Kansas Nebraska Act A Push Essay Examples

The Kansas Nebraska Act Essay

In 1854, Senator Stephen Douglas from Illinois proposed a bill to organize the vast Nebraska territory west of Iowa and Missouri. Hoping to rally the Democratic party and unite the nation by reviving the idea of Manifest Destiny, Douglas proposed what would become known as the Kansas-Nebraska Act. Douglas unknowingly renewed a decades old debate over slavery and caused the nation to fall more deeply into a sectional divide that would split the Union in the years to come.

The origins of the Kansas-Nebraska Act lie in the uncontroversial issue of the advancement of Midwestern settlement. Farm families in Iowa and Missouri had longed to expand into the great frontier to the west, but this region had yet to be organized into a territory. Plus, many advocates of national expansion wanted to build a railroad from the East coast to the West coast and wished to have it pass through the Midwest so that these states could realize the economic benefits that a railroad would bring. A railroad linking the Midwest to the coasts would also enhance the importance of the Midwest and boost the region's political influence in national politics. Stephen Douglas, a senator from Illinois, embraced the ideas of a railroad to the Pacific and the organization of the Nebraska territory as ways to unite the rival factions of the Democratic party behind the doctrine of Manifest Destiny. He wished to heal the wounds of sectionalism between the North and the South with the Kansas-Nebraska Act by focusing the country's attention on the railroad and movement westward.

Political pressures greatly shaped the Kansas-Nebraska Act and caused Douglas to make great modifications to his bill. While Southern congressmen wanted a railroad to link the East and West coasts, they opposed the idea of building it in the North. Instead, they advocated that the railroad pass through a southern city such as Memphis. Additionally, since Nebraska is within the area of the Louisiana Purchase and above the 36-30 line, the territory would be closed to slavery. Southerners feared that many free states would be carved from this immense territory and that they would lose power in...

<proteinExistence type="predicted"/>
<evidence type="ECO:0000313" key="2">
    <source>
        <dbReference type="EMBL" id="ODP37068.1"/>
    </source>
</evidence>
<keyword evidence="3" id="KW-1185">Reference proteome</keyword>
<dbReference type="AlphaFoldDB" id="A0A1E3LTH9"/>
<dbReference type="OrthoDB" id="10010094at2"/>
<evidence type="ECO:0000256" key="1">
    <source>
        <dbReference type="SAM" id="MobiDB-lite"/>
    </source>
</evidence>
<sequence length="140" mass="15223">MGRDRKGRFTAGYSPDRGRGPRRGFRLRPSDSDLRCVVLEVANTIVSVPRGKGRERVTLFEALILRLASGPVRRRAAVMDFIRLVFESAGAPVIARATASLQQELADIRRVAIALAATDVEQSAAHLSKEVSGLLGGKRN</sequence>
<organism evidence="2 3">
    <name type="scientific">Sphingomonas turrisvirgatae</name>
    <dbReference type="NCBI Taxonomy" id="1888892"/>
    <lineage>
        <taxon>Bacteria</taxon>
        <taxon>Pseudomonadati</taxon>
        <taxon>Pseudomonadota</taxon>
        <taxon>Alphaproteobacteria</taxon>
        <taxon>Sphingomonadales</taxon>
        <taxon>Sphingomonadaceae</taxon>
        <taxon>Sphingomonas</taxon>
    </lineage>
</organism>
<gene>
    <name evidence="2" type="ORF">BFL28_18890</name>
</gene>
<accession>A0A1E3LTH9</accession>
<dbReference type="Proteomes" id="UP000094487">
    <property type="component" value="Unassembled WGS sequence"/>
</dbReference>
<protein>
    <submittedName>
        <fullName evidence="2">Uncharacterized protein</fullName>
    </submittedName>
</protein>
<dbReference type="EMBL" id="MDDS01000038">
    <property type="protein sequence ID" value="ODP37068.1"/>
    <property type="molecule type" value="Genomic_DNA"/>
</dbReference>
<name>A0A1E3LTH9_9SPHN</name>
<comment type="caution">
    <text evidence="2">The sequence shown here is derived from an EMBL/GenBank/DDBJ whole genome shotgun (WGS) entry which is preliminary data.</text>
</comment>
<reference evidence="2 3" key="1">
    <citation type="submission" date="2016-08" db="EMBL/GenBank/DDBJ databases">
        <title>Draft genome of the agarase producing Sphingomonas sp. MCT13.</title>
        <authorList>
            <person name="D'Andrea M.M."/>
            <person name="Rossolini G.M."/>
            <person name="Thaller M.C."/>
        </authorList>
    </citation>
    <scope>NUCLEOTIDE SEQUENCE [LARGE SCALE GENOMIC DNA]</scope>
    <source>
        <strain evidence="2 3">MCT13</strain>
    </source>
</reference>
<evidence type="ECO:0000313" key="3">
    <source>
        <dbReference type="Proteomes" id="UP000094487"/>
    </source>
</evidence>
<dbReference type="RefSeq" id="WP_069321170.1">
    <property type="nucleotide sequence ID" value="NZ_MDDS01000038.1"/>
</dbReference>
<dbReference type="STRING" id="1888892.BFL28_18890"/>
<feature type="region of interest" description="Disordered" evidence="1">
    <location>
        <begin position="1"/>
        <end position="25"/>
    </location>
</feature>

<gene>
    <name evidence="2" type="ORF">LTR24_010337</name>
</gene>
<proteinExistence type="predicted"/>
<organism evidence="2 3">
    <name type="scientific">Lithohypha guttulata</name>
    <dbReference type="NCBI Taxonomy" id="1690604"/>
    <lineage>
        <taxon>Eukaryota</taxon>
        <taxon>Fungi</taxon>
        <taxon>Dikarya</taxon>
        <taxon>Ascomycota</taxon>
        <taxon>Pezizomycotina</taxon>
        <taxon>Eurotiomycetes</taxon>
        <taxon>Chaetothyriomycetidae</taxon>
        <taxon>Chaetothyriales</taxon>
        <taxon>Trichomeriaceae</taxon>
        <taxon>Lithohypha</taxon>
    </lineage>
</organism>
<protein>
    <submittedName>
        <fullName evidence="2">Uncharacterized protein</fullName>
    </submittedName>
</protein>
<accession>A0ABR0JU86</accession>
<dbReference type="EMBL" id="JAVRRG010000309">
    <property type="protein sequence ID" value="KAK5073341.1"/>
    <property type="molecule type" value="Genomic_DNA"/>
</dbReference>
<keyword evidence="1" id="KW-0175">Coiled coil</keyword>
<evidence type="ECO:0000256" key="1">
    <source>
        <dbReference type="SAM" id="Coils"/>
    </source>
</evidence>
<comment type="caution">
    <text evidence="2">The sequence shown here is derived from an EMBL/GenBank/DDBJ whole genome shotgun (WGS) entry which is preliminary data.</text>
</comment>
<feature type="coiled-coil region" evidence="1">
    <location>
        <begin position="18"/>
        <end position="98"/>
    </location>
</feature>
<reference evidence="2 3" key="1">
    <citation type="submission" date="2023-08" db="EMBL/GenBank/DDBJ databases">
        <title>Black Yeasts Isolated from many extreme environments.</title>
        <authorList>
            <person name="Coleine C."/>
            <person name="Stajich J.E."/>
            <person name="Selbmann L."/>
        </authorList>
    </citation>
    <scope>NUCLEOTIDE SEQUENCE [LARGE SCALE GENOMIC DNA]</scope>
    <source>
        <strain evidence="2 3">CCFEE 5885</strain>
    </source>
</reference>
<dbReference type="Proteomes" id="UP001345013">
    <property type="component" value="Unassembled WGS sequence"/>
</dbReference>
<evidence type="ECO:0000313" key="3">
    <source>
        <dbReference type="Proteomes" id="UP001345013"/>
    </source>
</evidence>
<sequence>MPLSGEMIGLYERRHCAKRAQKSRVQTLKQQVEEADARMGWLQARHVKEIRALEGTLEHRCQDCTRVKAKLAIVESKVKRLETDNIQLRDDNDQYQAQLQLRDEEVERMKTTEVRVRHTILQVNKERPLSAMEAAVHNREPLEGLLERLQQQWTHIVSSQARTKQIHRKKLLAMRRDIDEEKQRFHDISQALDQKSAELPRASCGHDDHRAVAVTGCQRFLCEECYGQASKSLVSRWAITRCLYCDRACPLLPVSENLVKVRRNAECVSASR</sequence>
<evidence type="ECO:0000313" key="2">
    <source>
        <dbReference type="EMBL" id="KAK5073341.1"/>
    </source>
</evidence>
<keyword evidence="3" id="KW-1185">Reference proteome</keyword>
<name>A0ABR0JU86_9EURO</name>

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The Kansas-Nebraska Act was a controversial bill that led to further divisions between North and South.  The bill allowed for settlers within a territory to make decisions about whether they wanted to allow slavery or not.  This change was buried within a bill that was about new territories, the future Transcontinental Railroad, and farmland.  

The bill was introduced in Congress by Stephen A. Douglas.  The primary purpose of the bill was to officially establish...

The Kansas-Nebraska Act was a controversial bill that led to further divisions between North and South.  The bill allowed for settlers within a territory to make decisions about whether they wanted to allow slavery or not.  This change was buried within a bill that was about new territories, the future Transcontinental Railroad, and farmland.  

The bill was introduced in Congress by Stephen A. Douglas.  The primary purpose of the bill was to officially establish a new territory in the midwest.  Due to the location of this territory, it should have been a free territory according to the terms of the Missouri Compromise.  Wanting to gain the support of Southerners in Congress, Douglas proposed that the territory be split into two, Kansas and Nebraska.  This also led him to suggest that the settlers in the more southern of the two territories decide if they wanted to allow slavery or not.  This idea was called "popular sovereignty."  Kansas was established as a slave territory.  Northern opposition led to tensions.  Abolitionists had opposed the bill.  Slave owning settlers moved to Kansas.  Abolitionists also moved to Kansas in opposition.  An official legislature was established, and in opposition an unofficial one was also established in a different town.  Abolitionist John Brown murdered farmers who were proslavery, and eventually fighting broke out between abolitionists and those who believed in slavery.  It was a war on a small scale.  This time was later referred to as "Bleeding Kansas."  Tensions due to these events contributed to the rift between Southern and Northern states, which eventually led to the Civil War.

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